Electric vehicle "spontaneously combusts" on California freeway. Oh, you know the brand

Go knock on their door and say “hey guys, a little help here?”


My first, part-time, job was at a petrol station*.
TWICE we had cars on fire drive onto the forecourt in the six months I worked there.
What goes through anyone’s head to think “oh, car’s on fire, best get to the petrol station, they’ll know how to fix it”?

*Gas Station for USians. :slightly_smiling_face:


Sounds like you should delete the comment


Also they can burn hot enough and long enough to destroy the asphalt beneath the vehicle along with the vehicle itself. Not only is a fire going to snare up traffic during the time it takes emergency responders to put the thing out, it may require a whole road crew to repair the smoking crater it leaves behind.




“But ya are, Blanche; ya ARE!”

Flaming Tesla’s should really be added to the other list…

Oh wait, @Mindysan33 is already way ahead of me, as usual.



I wonder how well it works.

I was going to say, if someone comes up with a good way to put out lithium battery fires, they will make some money on it. :confused:

Like a lot of things, cognitive bias will skew how often on things a Tesla catches fire (or other EV). Not that there might be issues that can be fixed in the design.

I haven’t seen good numbers. I know the one that some one put out is rife with errors. With all the ICE out there, they for sure account for MORE fires, but not sure on the per capita rate, which is the important one.

I’ve seen at least one truck on fire at the side of the road IRL. And had a scary moment under a hood once, trying to get a car to start.


Thanks. I’ve lost count of what “inventions” from this “genius” that people worship are real and what’s vaporware.

You know what? Gonna drop the reference anyway.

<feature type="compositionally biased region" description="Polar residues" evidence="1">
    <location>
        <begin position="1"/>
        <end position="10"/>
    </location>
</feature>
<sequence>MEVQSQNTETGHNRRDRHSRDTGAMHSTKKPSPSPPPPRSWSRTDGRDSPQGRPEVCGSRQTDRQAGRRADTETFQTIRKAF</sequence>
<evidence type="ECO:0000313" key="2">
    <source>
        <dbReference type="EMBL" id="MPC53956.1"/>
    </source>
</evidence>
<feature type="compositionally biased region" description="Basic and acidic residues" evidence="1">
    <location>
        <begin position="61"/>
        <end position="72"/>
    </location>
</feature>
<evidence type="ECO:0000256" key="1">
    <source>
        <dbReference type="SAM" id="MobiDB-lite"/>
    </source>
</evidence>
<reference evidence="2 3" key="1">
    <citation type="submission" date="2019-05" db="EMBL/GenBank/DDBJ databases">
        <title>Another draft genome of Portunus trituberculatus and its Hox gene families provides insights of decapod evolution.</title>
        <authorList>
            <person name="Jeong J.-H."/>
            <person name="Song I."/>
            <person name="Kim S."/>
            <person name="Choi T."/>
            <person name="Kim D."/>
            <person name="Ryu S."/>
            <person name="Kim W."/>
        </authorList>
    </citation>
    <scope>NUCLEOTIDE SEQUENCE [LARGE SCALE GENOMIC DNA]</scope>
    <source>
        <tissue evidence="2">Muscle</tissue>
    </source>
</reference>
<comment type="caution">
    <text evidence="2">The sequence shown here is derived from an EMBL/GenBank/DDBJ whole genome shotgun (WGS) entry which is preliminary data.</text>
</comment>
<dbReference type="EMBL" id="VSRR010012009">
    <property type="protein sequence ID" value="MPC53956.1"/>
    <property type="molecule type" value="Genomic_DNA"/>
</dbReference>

“Unexplained fires are a matter for the courts! Canyoneroooooo!”


With enough of this you will get combustion. It may not be internal combustion.


I’ve seen gas vehicles burn down to a twisted hunk of steel more than a few times. And I’ve been in gas cars that spontaneously burst into flame two or three times now, too, although none of those got out of control before we managed to put them out. The interesting thing to me is that within 48 hours they look like they’ve been sitting on the side of the road for years; once the paint burns off, they rust colorfully just from the dew.


That is kinda what happened, ahahha. Turns out my fuel pump died. I ended up donating that car to the Cars for Kidney’s group.

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Giant Yeti cooler full of ice.

Bonus, it can be used for parties on the weekend.

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Wait, that’s not the intended purpose of the Cybertruck? /s


Can it carry enough ice to effectively reduce the heat and contain it’s own fire?

What is the remaining cargo capacity left once the ice has been loaded?

Does the range estimate include the energy required to keep the ice frozen during the trip?

Will this become a new IIHS EV recommendation, that vehicles carry enough ice to cool any potential fire. That will probably have quite the design impact across models.

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Thumbs Ok GIF by MOODMAN

Back to the show!

Anticipation Popcorn GIF


Not really, though. I think the reason the EV fires make such a splash is that, in addition to burning with a heat that destroys roads, they’re all relatively new.
I looked it up for a previous thread, most ICE fires are on autos older than any EVs on the road. By a long shot.
I’m sure if a batch of relatively new (insert make and model ICE auto here) were bursting into flames, it would make as much of a story. But there wouldn’t be a bunch of people swooping in to argue “what about.”


Trips taken/days driven is another consideration. I live in a town and most new cars here are EVs or PHEVs which run on electric around town. They may have an older car but it’s not necessarily the daily driver.

As many have pointed out age is important. Our first car burnt a few times. It was an old banger though. And that was a good few years ago. And two cars ago.


I drove past a car on fire on the side of the M40 a week ago. It was a total inferno. Very frightening to see.

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Only a half year or so ago, also in Sac, a Tesla which caught on fire (from a collision this time) and was extinguished, caught on fire again at the scrap yard, three weeks later.
So the firefighters dug a hole in the ground filled it with water and submerged the car in it to prevent it from catching on fire yet again.

I don’t know what automaker is going to replace Tesla as the biggest EV supplier but I know it needs to happen real soon.


I beg to differ. It exists in Hot Wheels, too.